The Friends of the Museums express our sorrow over the loss of our friend, Robin Gale Mangum Simmang. When taken from us on May 26, 2018, Robin’s sudden death created a hole in our hearts. The daughter of Betty Mangum and the late Richard Mangum, she grew up with one big brother, Dale. Much of her early life was spent around the world while her dad served his country in the U. S. Navy. After retirement, the family settled on Ennis Street in Fuquay-Varina.

Robin was a graduate of Fuquay-Varina High School. As President of the Junior Class, she and her dad worked on prom decorations, building a bridge for the picture background that year. Following graduation, she received an Associate Degree from Wayne Community College in 1979 and subsequently served our country in the United States Navy for nine years. These years enabled her to become an IT expert extraordinaire. Her military & civilian career were spent in the field of computers and technology but her life was invested in family, friends, church, and community.

Our debt to her is immense. In 2009, she gave us innumerable hours of work as we wrote the History of Fuquay-Varina. Each chapter copy went to her along with the pictures we had associated with that material. Sitting with author, Shirley Simmons, Robin worked tirelessly to put each picture as nearly as possible with the narrative, wrapping text, moving text, and arranging text. Many pictures were of poor quality, but the only one available for the subject. These Robin spent time converting into the best possible pixels for print while tirelessly inserting the proper identification for each photograph.

Careful proof reading, detail orientation, and error correction took hours. Often, at the last minute, an interview or research would provide some new material to be inserted. Her patience was endless. No record exists of the hours she donated to this effort.

Finally, every chapter was completed and Robin used her expertise to prepare the entire material for the printer. Even the cover arrangement bears her imprint. Shirley Hayes wanted to pick her favorite pictures for the cover montage. Robin managed to lay them all out with care and exactitude. Hers was the cover color choice. Robin sent the book to press.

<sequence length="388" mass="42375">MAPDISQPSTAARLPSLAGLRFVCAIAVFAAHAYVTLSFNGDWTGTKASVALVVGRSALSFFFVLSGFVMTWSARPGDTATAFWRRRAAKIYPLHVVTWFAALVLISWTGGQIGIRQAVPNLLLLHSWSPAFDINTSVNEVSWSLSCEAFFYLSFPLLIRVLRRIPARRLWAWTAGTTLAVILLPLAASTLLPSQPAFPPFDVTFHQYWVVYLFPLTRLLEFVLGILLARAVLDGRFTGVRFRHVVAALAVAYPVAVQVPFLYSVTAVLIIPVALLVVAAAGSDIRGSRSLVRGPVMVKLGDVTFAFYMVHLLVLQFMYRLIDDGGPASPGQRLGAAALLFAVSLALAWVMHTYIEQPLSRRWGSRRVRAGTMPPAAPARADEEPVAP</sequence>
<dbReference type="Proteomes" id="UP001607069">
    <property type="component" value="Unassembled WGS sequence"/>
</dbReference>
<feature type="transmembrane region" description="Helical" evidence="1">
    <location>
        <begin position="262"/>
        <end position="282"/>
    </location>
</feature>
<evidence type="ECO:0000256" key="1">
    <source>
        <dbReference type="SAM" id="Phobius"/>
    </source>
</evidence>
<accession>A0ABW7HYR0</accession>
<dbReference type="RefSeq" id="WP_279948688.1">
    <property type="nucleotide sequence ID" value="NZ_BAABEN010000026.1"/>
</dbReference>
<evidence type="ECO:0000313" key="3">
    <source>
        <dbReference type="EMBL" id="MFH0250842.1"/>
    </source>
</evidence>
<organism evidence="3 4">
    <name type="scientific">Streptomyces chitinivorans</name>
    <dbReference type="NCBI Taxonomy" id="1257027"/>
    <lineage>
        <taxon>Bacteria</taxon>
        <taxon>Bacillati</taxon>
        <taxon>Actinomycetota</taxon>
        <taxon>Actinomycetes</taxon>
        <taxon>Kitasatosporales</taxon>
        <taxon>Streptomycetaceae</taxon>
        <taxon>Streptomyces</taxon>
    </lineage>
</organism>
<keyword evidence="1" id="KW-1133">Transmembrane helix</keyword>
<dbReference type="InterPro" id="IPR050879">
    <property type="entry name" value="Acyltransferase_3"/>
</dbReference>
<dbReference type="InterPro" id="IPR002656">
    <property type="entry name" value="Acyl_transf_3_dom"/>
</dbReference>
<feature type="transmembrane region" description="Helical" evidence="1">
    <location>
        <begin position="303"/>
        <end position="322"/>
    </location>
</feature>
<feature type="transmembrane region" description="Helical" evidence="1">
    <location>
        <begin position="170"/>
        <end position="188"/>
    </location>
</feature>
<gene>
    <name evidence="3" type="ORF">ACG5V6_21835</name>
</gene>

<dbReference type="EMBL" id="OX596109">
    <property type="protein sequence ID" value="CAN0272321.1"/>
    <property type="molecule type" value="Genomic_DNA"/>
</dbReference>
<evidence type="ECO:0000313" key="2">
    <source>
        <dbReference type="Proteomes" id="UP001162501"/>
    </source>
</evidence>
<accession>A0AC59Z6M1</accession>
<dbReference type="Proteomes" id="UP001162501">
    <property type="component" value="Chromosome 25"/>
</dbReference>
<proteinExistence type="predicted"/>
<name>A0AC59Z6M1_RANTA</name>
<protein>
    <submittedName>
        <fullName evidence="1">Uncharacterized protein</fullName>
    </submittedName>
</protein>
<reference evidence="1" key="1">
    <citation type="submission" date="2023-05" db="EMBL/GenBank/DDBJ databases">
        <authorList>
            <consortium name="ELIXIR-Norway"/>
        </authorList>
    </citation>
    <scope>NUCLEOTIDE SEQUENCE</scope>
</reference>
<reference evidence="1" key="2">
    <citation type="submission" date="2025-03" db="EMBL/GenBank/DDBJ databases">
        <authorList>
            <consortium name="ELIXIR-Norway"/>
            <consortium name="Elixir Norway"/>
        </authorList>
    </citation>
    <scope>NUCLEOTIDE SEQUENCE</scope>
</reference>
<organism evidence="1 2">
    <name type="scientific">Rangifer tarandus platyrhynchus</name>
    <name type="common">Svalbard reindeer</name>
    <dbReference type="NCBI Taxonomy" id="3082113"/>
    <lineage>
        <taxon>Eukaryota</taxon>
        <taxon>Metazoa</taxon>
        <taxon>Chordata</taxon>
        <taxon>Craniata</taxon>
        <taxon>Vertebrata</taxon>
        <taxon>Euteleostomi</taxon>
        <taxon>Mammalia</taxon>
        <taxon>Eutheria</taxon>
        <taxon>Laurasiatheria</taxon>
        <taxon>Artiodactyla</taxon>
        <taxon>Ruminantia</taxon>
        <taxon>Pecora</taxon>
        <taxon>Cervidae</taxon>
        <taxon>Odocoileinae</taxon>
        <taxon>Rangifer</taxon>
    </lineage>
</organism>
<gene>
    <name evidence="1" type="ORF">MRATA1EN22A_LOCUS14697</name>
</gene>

After the book was reality, Robin worked with her son Chris Simmang to prepare the final version of our video history. Taking narrative read by David Caudle, they managed to place photographic images, even selecting and enhancing some, which fitted our story. The musical background was all Chris. He is his mother’s son, the epitome of patience and long-suffering.

Upon the opening of the museums, Robin worked to set up the audio visual room so the public could enjoy the historical video production. Many times, in the first months, she served as the expert, helping docents to operate the projector. Even the first projector was borrowed from Robin.

Robin’s many talents were so well documented by Rev. Ben Pearce at her memorial service. While her contributions to church, family, community and nation were multiple, we are so proud to proclaim, “because of Robin, we have the written History of Fuquay-Varina and an historical audio visual introduction to the museums.” Gratefully, the Friends of the Museums publish this tribute to a giant among our “friends.”

Betts Family Information Being Sought

The Fuquay-Varina Museums has acquired a copy of a diary of Chaplain Alexander Davis Betts entitled “Experiences of a Confederate Chaplain 1861-1865. Edited by his son, William Archibald Betts, the diary is housed at the University of North Carolina.

Rev. Betts was serving at Smithville (Southport) when Governor Clark enlisted him to serve as chaplain for the 30th North Carolina Regiment on October 25, 1861. Surviving the war, Rev. A. D. Betts, DD was renowned for his service to the Methodist Episcopal Church across North Carolina.

The only member of his family to receive a college education, this fourth son of William “Billie” Betts and Temperance Utley Betts, was thrown from a wild steer and crippled at seventeen years. Educated at the University of North Carolina, he both taught school and preached. Upon his death in 1918, he was buried at Green Hill Cemetery, Greensboro, NC.